Kanchi Kamakoti Peetham

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Kanchi Kamakoti Peetham
Entrance gopuram of Kanchi Kamakoti Peetam, Advaita Hindu monastery.jpg
Entrance tower of the Kanchi Kamakoti Peetam monastery
FounderAdi Shankara[1]
First Jagadguru
Adi Shankara
Present Jagadguru
Vijayendra Saraswati Swamigal

Sri Kanchi Kamakoti Peetham, also called the Sri Kanchi Matham or the Sri Kanchi Monastery, is a Hindu institution, located in Kanchipuram, Tamil Nadu. It is located near a temple dedicated to Goddess Sri Kamakshi (Durga, Kamakoti, Maha Tripurasundari) of the Shaktism tradition, along with a shrine for the Advaita Vedanta teacher Adi Shankara.[2]

The matha-tradition attributes its founding to Adi Shankara, but this and the reliability of the matha's succession list has been questioned.[3][4] The Kanchi Math was originally established as the Kumbakonam Mutt in 1821 as a branch of the Sringeri Mutt,[5][6] and later became involved with the Kamakshi temple in Kanchipuram. According to the Sri Kanchi math tradition, the matha shifted south to the temple city of Kumbakonam in mid-18th-century, when there was warfare in the region, and returned to Kanchipuram in the 19th century.[7]

The matha is a living tradition, that continues to pursue spiritual scholarship in contemporary times.[8] The head of the matha is referred to as a "Sankaracharya". Since February 2018, the institution has been led by Vijayendra Saraswathi Shankaracharya Swamigal.[9]


Sri Kanchi Kamakoti Peetam. Kanchipuram. 2010

The founding of Kanchi Kamakoti Peetam is traditionally attributed by its adherents to Adi Shankara, but this and the reliability of the matha's succession list has been questioned.[3] Sringeri matha rejects the claims of Kanchi Kamakoti Peetam, and does not count it among the mathas established by Shankara.[10] According to Clark, the story of the four cardinal mathas founded by Shankara dates from the 16th century, questioning the founding stories off all those mathas.[4]

The Kanchi Math was originally established as the Kumbakonam Mutt in 1821 by the Maratha king of Tanjore, Serfoji II Bhonsle, as a branch of the Sringeri Mutt. It became an apostate schismatic institution in 1839 when the Kumbakonam Mutt applied for permission to the English Collector of Arcot to perform the "kumbhabhishekham" of the Kamakshi temple in Kanchipuram. In 1842, the East India Company headquartered at Fort William, Calcutta appointed the head of the mutt as the sole trustee of the Kamakshi temple, despite the protests of the traditional priests of the Kamakshi temple, which are well documented and preserved.[11][12][5][6]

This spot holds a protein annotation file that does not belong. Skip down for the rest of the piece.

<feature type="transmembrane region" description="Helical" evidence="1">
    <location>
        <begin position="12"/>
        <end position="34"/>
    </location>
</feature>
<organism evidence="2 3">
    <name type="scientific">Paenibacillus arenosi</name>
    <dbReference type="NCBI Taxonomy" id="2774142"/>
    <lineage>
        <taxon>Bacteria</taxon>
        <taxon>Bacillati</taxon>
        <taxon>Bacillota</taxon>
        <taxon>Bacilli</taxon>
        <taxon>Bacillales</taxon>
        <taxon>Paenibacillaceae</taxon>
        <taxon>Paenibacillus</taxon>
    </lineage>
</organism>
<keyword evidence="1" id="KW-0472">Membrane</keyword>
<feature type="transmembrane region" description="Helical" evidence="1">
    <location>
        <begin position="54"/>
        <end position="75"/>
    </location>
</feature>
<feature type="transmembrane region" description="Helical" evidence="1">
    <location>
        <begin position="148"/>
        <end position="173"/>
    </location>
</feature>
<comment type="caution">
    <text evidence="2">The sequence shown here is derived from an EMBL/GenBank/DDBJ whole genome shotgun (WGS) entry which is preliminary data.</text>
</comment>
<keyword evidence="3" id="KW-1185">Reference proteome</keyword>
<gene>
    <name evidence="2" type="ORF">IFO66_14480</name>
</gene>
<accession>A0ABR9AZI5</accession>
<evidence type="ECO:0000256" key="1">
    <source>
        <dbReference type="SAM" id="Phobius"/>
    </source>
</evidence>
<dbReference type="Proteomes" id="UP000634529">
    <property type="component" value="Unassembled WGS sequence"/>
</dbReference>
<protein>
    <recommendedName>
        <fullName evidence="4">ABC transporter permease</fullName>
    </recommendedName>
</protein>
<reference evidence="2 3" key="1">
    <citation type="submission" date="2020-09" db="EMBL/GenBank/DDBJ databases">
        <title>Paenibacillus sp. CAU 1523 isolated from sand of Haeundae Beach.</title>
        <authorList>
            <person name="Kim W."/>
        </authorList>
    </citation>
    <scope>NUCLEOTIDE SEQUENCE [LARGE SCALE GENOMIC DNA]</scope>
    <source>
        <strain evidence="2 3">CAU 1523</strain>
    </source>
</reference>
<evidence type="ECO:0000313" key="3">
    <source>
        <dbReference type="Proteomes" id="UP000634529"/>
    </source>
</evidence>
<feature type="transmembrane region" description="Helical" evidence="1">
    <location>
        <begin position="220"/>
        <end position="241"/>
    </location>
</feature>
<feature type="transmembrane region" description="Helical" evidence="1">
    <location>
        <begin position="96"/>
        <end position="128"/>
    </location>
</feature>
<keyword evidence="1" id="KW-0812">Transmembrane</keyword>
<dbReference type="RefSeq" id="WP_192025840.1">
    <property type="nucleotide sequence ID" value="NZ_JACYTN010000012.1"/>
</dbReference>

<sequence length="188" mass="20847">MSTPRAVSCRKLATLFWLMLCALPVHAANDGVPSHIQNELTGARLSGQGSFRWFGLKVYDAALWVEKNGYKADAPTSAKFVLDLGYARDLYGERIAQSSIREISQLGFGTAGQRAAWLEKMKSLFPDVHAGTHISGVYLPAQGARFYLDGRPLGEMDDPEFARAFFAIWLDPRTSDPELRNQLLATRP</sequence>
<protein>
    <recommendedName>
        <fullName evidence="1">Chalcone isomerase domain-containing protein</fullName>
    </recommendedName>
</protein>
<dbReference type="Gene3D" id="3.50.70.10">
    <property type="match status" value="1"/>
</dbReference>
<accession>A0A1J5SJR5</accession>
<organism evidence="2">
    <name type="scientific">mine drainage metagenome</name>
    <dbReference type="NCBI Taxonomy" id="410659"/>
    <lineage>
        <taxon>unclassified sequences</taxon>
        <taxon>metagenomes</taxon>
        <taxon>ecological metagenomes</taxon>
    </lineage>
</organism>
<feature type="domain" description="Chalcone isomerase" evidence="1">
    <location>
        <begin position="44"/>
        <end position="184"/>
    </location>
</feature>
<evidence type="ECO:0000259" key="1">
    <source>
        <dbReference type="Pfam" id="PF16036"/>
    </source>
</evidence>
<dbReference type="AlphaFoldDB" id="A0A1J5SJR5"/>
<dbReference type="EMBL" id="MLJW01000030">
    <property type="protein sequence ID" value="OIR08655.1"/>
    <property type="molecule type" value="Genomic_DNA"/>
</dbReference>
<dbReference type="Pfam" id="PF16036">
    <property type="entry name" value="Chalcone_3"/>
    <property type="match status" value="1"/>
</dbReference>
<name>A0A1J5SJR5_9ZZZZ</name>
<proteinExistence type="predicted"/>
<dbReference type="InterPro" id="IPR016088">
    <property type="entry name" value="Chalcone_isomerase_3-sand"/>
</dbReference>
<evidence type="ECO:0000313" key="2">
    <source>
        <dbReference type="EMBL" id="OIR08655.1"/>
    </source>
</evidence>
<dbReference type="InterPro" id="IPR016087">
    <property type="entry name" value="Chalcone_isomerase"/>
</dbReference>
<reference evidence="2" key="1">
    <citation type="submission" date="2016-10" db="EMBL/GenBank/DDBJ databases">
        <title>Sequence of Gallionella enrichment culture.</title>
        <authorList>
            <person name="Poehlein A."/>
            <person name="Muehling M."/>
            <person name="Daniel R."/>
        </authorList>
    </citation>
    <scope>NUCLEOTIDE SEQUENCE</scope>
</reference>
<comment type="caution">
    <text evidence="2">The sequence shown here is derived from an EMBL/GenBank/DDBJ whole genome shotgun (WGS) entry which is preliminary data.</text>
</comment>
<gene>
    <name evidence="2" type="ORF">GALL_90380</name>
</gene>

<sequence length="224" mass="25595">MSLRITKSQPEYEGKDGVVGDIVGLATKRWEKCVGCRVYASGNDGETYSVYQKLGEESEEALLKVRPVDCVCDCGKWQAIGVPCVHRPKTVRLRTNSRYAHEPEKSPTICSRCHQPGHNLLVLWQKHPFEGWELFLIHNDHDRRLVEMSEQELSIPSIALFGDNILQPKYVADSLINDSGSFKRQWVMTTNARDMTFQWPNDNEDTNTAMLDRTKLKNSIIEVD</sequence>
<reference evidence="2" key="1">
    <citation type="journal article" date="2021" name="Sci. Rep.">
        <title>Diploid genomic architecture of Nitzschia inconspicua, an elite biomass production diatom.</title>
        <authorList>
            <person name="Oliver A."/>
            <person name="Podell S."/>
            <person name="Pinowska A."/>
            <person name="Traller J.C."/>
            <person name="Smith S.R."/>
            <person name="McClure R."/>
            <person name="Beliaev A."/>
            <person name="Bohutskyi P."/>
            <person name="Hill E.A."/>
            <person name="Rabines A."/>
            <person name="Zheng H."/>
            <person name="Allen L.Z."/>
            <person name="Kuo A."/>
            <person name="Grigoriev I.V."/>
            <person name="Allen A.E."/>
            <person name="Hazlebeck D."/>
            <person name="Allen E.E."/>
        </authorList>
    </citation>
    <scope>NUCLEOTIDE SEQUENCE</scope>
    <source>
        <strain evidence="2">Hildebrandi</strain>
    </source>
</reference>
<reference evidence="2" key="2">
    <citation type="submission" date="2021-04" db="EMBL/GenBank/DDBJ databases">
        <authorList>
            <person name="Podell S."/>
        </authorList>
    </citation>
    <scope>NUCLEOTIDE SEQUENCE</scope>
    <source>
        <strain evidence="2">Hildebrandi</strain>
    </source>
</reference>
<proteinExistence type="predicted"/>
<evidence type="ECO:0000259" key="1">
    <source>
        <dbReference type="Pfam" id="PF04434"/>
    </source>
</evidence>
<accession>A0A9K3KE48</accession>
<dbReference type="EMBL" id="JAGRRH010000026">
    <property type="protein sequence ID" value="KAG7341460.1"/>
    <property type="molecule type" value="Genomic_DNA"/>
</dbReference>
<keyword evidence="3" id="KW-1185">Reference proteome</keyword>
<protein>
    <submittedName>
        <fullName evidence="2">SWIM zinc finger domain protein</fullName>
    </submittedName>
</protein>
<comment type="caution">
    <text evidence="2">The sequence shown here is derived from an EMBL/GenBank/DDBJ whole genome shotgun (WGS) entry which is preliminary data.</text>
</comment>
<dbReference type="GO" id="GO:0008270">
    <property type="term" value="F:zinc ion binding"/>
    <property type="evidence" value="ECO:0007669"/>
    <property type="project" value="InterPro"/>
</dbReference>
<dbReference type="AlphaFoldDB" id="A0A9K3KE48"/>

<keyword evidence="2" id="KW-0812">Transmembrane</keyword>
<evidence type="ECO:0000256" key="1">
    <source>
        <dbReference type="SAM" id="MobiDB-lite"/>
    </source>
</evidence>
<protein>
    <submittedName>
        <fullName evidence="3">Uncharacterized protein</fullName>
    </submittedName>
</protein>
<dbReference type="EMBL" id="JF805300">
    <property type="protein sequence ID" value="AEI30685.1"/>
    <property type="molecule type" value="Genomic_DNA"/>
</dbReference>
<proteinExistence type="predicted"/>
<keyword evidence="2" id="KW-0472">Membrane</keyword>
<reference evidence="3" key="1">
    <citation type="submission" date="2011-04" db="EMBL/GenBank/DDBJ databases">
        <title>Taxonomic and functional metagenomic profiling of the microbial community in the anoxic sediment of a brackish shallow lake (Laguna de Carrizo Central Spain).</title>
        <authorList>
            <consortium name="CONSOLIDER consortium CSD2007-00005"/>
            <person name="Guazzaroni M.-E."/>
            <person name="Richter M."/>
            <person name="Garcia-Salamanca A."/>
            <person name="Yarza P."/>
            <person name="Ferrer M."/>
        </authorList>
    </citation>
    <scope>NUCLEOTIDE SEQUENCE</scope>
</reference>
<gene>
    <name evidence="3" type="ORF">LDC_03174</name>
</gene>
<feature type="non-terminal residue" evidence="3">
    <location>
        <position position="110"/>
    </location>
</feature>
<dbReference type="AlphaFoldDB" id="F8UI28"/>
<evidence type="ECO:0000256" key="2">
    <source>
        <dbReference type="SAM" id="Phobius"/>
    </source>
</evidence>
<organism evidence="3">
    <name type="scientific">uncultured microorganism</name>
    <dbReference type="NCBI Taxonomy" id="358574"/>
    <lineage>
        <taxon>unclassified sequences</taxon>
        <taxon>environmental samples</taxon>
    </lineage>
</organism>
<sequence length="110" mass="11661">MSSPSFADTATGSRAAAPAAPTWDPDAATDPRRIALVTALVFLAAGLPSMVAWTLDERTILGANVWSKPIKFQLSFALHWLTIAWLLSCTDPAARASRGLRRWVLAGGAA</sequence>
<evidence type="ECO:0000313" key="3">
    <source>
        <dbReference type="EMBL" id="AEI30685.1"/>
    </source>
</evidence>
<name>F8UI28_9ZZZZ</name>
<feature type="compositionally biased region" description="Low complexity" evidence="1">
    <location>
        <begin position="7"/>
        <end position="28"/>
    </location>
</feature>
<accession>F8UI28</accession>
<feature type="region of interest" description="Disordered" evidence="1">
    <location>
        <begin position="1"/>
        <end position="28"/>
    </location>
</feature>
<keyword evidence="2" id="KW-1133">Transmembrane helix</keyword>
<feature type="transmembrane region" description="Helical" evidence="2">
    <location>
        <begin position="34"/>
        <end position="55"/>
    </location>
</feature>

According to the Kanchi matha's tradition, their monastery was founded in Kali 2593 (509 BCE) by Adi Shankara.[1] According to the Sri Kanchi matha documents, the matha relocated completely to Kumbakonam in mid-18th century to escape wars and persecution.[7] According to Jonathan Bader and other scholars, the monastic tradition gives "fear of Muslim atrocities" from Nawab of Arcot, Mysore's Hyder Ali and Tipu Sultan as the reason, but the details remain unclear.[13][14][15] The matha returned to Kanchi in the 19th century.[7]

The successive heads of the Kanchi and all other major Hindu Advaita tradition monasteries have been called Shankaracharya leading to confusion, discrepancies and scholarly disputes. The chronology stated in Kanchi matha texts recognizes five major Shankaras: Adi, Kripa, Ujjvala, Muka and Abhinava. According to the Kanchi matha tradition, it is "Abhinava Shankara" that western scholarship recognizes as the Advaita scholar Adi Shankara.[1] Scholars such as William Cenkner, Christopher Fuller and David Smith dispute this traditional belief, though they accept that the Kanchi Shankaracharyas are his direct "spiritual descendants".[16]